Computer systems at Qulliq Energy Corp. are still down after a cybersecurity attack on Sunday, and Nunavut customers are being urged to check their bank accounts and credit cards for any unusual activity that could be related to the attack.
Qulliq Energy Corp. (QEC) announced the cyberattack in a news release Thursday.
"As soon as we learned there was a possible issue, we activated our crisis response plan to take control of the situation," said Rick Hunt, president and CEO of QEC, in the release. "Our focus is on returning to normal operations while determining what information may have been impacted, all the while doing our utmost to serve our customers."
Outside cybersecurity experts are working alongside QEC's and the Government of Nunavut's IT teams to investigate the cause and scope of the attack.
Power plants across the territory are operating as usual, and power-related outages or emergencies can still be reported by calling 1-833-313-3030.
QEC said an outside party is investigating the attack, and that it intends to notify anyone directly affected by the breach.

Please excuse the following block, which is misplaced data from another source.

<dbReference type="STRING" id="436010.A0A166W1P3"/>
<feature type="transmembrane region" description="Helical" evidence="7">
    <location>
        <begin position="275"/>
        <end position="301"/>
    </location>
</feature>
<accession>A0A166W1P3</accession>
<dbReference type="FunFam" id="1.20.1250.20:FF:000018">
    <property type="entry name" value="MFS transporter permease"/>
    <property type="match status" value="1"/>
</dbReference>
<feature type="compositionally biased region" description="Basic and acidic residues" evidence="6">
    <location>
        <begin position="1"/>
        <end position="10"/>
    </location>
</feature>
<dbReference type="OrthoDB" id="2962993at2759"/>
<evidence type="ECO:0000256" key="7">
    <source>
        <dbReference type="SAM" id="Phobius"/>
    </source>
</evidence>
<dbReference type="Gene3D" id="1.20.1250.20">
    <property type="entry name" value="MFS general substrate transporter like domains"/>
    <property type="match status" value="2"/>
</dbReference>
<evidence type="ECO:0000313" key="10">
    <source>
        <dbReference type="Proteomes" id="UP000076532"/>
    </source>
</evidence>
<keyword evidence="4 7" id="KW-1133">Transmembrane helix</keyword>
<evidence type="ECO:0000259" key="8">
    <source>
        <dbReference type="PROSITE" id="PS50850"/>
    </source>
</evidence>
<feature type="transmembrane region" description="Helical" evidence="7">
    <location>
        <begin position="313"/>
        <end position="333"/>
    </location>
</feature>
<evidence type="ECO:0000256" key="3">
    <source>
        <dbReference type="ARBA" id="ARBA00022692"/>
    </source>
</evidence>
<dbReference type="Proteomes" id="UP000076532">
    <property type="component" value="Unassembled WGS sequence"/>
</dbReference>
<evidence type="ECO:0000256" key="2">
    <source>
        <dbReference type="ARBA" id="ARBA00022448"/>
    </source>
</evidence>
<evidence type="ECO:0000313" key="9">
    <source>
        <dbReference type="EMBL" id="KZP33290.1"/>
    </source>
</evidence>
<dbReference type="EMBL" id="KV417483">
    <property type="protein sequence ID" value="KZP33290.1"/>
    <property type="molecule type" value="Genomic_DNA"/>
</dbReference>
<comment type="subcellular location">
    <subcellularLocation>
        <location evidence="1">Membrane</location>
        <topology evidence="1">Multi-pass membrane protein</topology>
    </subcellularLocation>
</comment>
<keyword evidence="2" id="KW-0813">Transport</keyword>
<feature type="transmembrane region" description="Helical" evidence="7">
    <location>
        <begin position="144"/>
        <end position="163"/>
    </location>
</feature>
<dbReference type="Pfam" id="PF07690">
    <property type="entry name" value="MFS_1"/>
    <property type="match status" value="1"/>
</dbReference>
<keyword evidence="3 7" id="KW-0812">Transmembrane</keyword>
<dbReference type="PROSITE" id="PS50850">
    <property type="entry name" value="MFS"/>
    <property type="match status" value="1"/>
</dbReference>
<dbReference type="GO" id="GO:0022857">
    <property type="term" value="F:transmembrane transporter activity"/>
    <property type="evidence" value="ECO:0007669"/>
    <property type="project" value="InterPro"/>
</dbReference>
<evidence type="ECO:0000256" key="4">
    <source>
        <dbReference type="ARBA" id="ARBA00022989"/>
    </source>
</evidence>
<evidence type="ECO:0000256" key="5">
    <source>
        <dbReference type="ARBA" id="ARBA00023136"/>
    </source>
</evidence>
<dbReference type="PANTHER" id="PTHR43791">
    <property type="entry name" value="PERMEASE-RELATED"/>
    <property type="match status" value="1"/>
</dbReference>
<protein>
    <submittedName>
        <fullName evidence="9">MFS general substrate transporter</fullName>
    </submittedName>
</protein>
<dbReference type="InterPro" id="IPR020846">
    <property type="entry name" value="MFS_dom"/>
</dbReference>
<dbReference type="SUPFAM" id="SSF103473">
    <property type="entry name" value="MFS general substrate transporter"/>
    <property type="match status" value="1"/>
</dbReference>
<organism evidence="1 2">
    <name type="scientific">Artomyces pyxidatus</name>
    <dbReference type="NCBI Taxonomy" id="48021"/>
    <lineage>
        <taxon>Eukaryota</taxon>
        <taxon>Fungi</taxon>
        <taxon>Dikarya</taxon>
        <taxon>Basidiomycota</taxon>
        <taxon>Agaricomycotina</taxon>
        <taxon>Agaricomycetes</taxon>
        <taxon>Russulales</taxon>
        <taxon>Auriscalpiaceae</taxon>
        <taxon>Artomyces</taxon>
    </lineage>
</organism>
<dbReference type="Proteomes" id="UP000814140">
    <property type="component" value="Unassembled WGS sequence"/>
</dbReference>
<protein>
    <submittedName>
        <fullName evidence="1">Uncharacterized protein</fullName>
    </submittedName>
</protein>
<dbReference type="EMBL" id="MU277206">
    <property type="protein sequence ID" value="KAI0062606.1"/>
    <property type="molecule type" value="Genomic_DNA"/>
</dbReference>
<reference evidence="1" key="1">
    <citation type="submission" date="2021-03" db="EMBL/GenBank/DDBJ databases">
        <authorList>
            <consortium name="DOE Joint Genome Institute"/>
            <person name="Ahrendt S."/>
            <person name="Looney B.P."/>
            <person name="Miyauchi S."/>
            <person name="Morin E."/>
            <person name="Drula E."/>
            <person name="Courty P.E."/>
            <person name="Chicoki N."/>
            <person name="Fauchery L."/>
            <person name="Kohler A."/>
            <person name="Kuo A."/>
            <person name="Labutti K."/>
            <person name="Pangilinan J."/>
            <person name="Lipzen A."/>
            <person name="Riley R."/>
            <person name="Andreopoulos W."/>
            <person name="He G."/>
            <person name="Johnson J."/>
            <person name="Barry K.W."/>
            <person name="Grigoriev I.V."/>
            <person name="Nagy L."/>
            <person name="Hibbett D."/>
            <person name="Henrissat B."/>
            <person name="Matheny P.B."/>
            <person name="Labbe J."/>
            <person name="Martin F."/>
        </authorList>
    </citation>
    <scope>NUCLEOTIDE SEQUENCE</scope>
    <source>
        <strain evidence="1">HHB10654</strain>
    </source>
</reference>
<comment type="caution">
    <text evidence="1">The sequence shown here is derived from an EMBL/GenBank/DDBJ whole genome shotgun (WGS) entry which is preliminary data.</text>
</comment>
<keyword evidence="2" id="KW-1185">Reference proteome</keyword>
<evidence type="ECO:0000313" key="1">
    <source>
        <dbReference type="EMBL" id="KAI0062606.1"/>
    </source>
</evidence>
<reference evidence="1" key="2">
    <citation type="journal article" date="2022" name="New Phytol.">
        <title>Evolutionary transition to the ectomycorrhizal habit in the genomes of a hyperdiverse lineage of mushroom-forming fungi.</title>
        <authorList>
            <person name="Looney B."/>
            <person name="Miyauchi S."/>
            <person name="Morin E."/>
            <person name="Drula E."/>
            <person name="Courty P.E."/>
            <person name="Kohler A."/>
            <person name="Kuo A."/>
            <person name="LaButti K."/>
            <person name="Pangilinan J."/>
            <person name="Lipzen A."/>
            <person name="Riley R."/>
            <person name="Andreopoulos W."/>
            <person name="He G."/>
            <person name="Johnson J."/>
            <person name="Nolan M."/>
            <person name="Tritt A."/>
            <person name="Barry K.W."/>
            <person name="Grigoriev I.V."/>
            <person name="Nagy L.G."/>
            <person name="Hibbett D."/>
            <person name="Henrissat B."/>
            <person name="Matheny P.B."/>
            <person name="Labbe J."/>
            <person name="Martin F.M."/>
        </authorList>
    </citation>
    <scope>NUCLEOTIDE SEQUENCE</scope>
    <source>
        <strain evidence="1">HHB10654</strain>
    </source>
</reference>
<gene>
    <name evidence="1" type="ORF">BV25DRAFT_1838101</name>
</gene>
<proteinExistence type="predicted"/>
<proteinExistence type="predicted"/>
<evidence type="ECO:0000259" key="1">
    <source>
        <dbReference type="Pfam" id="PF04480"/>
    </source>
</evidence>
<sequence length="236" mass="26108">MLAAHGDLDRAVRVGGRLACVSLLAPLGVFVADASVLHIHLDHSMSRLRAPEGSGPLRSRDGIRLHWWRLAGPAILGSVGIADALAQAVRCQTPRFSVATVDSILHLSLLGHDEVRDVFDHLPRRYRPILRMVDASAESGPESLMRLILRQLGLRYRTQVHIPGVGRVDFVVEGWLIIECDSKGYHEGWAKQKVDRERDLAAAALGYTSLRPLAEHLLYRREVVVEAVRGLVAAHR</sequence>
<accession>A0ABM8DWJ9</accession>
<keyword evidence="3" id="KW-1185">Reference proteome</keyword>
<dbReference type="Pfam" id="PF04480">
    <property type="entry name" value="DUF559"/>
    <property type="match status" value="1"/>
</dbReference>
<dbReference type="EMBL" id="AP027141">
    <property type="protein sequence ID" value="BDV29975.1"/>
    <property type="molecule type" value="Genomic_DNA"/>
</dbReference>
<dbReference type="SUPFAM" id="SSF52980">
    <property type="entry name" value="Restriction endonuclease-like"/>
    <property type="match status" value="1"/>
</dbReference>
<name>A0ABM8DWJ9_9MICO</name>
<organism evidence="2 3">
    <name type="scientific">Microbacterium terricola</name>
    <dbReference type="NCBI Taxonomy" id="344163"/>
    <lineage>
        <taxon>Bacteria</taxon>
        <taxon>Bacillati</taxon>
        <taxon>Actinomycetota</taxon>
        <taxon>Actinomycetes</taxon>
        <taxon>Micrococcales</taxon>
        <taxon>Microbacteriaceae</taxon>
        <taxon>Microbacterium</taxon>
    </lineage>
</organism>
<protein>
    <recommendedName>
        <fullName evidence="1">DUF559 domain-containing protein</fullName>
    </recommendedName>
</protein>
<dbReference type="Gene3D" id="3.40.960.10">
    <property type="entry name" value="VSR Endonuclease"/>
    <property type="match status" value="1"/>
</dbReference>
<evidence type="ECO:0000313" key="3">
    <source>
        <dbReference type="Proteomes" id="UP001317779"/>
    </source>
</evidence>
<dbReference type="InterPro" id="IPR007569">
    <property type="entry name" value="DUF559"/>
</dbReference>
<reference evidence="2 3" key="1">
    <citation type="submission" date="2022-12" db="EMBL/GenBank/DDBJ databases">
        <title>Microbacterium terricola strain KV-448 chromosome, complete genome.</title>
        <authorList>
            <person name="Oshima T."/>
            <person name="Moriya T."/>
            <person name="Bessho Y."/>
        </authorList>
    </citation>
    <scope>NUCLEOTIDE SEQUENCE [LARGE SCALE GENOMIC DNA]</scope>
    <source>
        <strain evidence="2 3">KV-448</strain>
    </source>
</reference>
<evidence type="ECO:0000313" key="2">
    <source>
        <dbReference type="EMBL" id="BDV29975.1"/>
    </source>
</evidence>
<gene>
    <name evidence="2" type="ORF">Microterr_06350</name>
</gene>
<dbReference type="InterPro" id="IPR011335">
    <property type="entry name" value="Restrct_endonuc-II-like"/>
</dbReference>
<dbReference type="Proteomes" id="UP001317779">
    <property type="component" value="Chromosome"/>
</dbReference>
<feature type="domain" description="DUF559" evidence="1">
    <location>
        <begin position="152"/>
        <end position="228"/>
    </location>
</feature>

Credit cards not being accepted
For now, customers can pay bills using cash in person in Iqaluit or Baker Lake, through Northern or Co-op stores and local banks in all communities, and by bank transfer through telephone or internet banking services.
But credit card payments cannot be accepted, either in person or through telephone banking.
In a news release, Premier P.J. Akeeagok says the government is "actively assisting" in the power corporation's response to the attack.
It says staff from the Departments of Community and Government Services, Justice, Finance and Executive and Intergovernmental Affairs have been deployed to help.
"These types of attacks are criminal," Akeeagok's statement reads. "Expert cyber-security and legal advice have been retained and the RCMP are assisting QEC's ongoing investigation. The corporation is following best practices and taking the utmost caution to protect the private information of QEC's customers."